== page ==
Is telepathic torment unable to transform a creature already at 0 hit points? While a strict rules-as-written argument could be made for this, I feel this interpretation is directly contrary to how meenlocks are meant to work.
Is it some other outcome? Maybe I missed something. Maybe there is a plausible and consistent way for meenlocks to beat a creature unconscious and have to spend several hours (rather than just one) tormenting them before the transformation occurs. But without homebrewing the telepathic torment mechanics I can’t see how that could happen.
Just wondering… Would a telepathic bond spell cast on my helper npc (another wizard of equal or greater level; stationed in a magic library) allow them to “stream” my spellbook’s contents to me as if I was reading it when resetting daily spells?
If I keep the spellbook instead, would I be able to have the helper stare at books in order to add new spells to the spellbook?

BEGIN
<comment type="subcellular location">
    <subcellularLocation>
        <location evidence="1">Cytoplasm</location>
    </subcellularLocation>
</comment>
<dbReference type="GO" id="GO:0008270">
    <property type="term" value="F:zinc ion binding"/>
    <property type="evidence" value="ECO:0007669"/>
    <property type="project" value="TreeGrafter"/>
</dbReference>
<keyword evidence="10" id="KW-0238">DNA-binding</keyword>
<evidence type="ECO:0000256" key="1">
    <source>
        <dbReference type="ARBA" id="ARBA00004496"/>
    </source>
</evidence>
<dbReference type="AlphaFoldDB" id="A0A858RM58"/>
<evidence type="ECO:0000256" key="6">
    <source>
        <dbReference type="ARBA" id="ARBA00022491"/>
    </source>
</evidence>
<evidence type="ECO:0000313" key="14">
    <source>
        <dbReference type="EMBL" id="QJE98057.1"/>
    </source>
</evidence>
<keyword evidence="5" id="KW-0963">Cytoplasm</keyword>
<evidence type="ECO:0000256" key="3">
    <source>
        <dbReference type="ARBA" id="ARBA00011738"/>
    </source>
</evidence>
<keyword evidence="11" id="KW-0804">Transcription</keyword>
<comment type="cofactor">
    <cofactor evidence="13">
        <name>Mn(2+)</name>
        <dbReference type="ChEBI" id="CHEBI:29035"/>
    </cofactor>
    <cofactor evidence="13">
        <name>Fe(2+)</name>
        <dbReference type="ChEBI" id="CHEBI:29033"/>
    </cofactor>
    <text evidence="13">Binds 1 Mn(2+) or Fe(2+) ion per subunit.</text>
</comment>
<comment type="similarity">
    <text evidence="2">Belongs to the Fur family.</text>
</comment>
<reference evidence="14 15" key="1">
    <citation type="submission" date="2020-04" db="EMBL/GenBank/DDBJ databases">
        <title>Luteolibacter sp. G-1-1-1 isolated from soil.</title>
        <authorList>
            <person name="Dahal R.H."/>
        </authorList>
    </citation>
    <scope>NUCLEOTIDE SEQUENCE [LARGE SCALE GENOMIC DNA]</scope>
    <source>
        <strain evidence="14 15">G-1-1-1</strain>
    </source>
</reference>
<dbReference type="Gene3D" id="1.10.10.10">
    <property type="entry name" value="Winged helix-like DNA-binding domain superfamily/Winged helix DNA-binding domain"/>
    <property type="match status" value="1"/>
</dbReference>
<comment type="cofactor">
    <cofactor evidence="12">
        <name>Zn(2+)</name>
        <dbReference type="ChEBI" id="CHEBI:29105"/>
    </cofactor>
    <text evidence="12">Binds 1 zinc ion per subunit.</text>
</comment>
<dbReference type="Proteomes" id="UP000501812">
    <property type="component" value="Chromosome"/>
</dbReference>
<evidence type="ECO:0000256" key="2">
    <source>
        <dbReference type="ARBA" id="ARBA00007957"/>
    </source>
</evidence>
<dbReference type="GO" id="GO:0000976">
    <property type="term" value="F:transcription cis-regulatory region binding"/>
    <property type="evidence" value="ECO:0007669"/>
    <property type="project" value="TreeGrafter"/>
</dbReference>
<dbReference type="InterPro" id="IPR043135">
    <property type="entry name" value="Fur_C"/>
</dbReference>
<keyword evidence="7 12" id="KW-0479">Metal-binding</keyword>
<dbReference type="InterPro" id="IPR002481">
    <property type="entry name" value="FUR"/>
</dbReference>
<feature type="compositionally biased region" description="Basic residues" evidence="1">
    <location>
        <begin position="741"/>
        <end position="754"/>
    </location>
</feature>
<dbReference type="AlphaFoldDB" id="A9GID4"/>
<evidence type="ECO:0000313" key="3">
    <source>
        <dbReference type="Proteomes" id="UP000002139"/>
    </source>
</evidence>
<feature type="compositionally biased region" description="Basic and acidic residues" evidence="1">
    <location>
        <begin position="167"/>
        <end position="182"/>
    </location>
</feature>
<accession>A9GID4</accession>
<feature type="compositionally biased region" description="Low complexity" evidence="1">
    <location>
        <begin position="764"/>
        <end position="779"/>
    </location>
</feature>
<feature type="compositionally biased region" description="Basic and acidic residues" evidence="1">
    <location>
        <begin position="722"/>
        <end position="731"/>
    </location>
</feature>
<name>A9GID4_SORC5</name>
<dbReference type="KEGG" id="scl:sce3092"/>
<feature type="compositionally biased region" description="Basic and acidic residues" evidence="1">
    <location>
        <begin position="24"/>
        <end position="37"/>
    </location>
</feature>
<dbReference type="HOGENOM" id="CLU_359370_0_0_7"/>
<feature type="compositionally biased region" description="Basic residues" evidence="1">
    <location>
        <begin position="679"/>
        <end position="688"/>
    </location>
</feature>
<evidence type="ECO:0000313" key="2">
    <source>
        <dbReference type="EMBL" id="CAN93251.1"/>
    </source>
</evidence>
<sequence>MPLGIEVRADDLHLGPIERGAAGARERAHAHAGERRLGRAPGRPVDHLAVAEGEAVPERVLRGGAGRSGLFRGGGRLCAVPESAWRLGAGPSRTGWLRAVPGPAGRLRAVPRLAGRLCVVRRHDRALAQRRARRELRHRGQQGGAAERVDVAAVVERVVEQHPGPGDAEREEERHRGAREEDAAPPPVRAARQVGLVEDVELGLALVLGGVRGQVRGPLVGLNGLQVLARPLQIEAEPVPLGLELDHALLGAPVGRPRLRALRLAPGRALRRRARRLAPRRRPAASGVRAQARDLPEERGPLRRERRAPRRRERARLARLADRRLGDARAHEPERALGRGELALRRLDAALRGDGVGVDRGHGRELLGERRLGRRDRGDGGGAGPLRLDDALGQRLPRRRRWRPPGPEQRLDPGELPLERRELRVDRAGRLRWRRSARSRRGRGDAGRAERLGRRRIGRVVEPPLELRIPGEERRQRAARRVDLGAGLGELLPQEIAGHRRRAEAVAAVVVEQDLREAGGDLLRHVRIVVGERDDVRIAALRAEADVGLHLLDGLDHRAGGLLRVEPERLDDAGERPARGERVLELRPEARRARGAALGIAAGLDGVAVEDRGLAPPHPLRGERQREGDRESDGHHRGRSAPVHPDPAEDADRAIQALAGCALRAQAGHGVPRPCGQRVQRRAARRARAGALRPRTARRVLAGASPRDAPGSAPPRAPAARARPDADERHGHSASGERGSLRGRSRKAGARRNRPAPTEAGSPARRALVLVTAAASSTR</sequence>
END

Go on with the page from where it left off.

The find familiar spell says (emphasis mine):
While your familiar is within 100 feet of you, you can communicate with it telepathically.
So, clearly you can speak to it telepathically, say to issue commands to it. But can it:
- Reply to your message?
- Initiate a conversation with you?
As it happens, I’m going to have a pseudodragon familiar (via warlock, Pact of the Chain), which can respond in it’s own way:
Limited Telepathy. The pseudodragon can magically communicate simple ideas, emotions, and images telepathically with any creature within 100 feet of it that can understand a language.
So in my case, it’s more about whether it can reply with words (either because it can speak to me telepathically due to find familiar, or because I’ve “initiated” a telepathic conversation with it, similar to the message cantrip, even though that’s not actually telepathy), or whether it can only reply at all because of its own ability (via “Limited Telepathy“, which obviously won’t be with words, if it turns out that the telepathy via find familiar is one-way only).
I’m hoping to figure out which interpretation is correct by knowing the answer to my above questions about whether any familiar (via find familiar) can telepathically communicate with the caster at all.